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September 2021 Policy Blog

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Kristen Cheriegate  |  ICAST Policy Analyst

Congressional Infrastructure and Budget Bills Update

On Tuesday, August 24, Congressional House Democrats resolved quarrels between centrist Democrats and the party to pass the $3.5 trillion partisan investment package – narrowly passing with a 220 to 212 vote. To appease the centrist Democrats during negotiations on the partisan bill, Speaker Nancy Pelosi committed to a September 27 deadline to vote on the $1.2 trillion infrastructure package, which includes $550 billion of new spending. Leadership is hoping to have the investment package, which committees have a September 15 deadline to assemble, ready for the floor around the same time as the infrastructure bill – with the goal of passing both by the end of that month.


Over 90% of New Capacity Came from Renewable Energy in First Half of 2021

The Federal Energy Regulatory Commission (FERC) and the U.S. Energy Information Administration have confirmed that nearly all new U.S. electrical generating capacity additions in the first six months of 2021 were from renewable energy sources. In the FERC’s latest “Energy Infrastructure Update” report, data showed that just over 91% of new capacity came from renewable energy sources: 5,617 MW from wind and 5,279 MW from solar. The data also indicated a “high probability” that solar will experience a net increase of 44,385 MW in the next three years; in comparison, natural gas’ three-year estimated net growth stands at 26,540 MW.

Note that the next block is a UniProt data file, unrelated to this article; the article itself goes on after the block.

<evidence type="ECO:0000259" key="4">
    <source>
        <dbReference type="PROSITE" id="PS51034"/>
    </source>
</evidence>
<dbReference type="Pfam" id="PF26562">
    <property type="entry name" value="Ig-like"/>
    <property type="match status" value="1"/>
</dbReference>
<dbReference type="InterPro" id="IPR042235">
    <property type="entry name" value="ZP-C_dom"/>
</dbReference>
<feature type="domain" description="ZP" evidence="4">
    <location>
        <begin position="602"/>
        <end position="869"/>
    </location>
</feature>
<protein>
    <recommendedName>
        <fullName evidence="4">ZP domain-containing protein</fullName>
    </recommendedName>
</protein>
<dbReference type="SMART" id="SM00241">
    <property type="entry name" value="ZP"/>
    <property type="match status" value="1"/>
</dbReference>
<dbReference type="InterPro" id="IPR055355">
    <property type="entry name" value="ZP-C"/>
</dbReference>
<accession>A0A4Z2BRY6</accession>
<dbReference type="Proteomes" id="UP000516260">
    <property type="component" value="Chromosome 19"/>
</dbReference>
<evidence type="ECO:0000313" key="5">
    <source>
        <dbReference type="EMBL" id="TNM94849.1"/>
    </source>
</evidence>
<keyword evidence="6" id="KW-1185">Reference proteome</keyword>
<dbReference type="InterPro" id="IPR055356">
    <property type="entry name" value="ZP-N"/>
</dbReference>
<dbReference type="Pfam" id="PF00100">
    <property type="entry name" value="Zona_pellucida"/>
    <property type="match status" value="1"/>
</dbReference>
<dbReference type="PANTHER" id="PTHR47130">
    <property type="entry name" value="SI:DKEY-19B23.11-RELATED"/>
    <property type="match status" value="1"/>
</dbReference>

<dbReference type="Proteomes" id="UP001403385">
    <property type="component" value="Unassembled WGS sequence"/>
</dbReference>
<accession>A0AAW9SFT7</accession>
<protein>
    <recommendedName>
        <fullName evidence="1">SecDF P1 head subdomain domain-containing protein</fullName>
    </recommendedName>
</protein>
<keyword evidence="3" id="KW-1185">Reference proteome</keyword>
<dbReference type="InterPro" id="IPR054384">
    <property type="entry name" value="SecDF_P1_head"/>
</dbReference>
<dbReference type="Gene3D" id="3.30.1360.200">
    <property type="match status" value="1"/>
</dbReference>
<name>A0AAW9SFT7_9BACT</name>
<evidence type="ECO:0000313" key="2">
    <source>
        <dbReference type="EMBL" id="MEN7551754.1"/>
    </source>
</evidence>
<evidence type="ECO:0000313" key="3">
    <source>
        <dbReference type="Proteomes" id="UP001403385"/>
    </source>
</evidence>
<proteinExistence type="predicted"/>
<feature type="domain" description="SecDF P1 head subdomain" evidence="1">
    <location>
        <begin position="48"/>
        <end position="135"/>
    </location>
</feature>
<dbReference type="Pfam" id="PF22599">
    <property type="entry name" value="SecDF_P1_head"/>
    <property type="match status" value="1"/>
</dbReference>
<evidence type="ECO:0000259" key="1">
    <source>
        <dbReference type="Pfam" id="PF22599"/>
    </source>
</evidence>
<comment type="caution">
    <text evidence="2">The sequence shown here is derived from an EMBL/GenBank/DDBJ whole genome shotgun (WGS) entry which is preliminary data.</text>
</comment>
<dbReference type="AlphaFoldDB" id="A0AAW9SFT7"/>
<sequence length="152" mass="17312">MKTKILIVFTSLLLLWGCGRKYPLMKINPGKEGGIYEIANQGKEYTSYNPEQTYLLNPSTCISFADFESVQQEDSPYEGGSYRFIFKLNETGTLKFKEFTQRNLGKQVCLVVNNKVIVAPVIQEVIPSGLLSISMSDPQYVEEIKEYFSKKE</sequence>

Major Growth Anticipated in Connecticut’s Battery Storage and EV Charging Sectors

Connecticut regulators have finalized new rules that have been in negotiations since Fall 2019. One of the outcomes has been instituting a charging infrastructure program (“CIP”), which commits the State to deploy 125,00 – 150,000 electric vehicles by 2025 – a significant increase from the previous commitment of 17,000. The CIP will also provide rebates that cover nearly half of the charging station cost to multifamily and commercial building owners.  Additionally, Connecticut will be instituting a nine-year program, dubbed the electric storage plan (“ESP”). The ESP includes a set of upfront incentives that will reduce ratepayer costs to purchase and install storage systems, which directly supports the State’s 2021 law establishing a statewide goal of deploying 1,000 MW of energy storage by 2030. 


California Energy Commission Votes to Mandate New Solar and Storage on Commercial Buildings

In a historic vote on August 11, the California Energy Commission (CEC) unanimously voted to require all new buildings, including multifamily and nonresidential, to be equipped with solar and battery storage. This mandate would accelerate the installation of solar and battery storage across the State by adding 280 MW of solar annually and 400 MWh of batteries to commercial buildings, according to estimations made by the Energy Commission. If the California Building Standards Commission affirms the CEC vote in December 2021, the new requirements will go into effect on January 1, 2023.

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